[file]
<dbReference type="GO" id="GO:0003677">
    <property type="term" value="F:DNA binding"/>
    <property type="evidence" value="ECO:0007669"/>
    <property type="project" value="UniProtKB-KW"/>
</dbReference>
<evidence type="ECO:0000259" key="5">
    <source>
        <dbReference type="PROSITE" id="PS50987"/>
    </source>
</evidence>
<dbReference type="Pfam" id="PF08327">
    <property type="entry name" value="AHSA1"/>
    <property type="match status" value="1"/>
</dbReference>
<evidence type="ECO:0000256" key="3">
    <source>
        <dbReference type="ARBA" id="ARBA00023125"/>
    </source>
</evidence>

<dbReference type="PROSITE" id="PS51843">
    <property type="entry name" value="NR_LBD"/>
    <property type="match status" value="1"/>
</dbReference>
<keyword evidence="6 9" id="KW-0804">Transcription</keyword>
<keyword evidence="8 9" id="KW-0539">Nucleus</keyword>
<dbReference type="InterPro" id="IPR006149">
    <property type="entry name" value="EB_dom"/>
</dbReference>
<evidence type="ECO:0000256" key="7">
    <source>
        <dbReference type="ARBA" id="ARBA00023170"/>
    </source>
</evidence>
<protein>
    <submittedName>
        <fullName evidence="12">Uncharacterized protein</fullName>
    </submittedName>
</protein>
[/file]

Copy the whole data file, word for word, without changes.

<dbReference type="GO" id="GO:0003677">
    <property type="term" value="F:DNA binding"/>
    <property type="evidence" value="ECO:0007669"/>
    <property type="project" value="UniProtKB-KW"/>
</dbReference>
<evidence type="ECO:0000259" key="5">
    <source>
        <dbReference type="PROSITE" id="PS50987"/>
    </source>
</evidence>
<dbReference type="Pfam" id="PF08327">
    <property type="entry name" value="AHSA1"/>
    <property type="match status" value="1"/>
</dbReference>
<evidence type="ECO:0000256" key="3">
    <source>
        <dbReference type="ARBA" id="ARBA00023125"/>
    </source>
</evidence>

<dbReference type="PROSITE" id="PS51843">
    <property type="entry name" value="NR_LBD"/>
    <property type="match status" value="1"/>
</dbReference>
<keyword evidence="6 9" id="KW-0804">Transcription</keyword>
<keyword evidence="8 9" id="KW-0539">Nucleus</keyword>
<dbReference type="InterPro" id="IPR006149">
    <property type="entry name" value="EB_dom"/>
</dbReference>
<evidence type="ECO:0000256" key="7">
    <source>
        <dbReference type="ARBA" id="ARBA00023170"/>
    </source>
</evidence>
<protein>
    <submittedName>
        <fullName evidence="12">Uncharacterized protein</fullName>
    </submittedName>
</protein>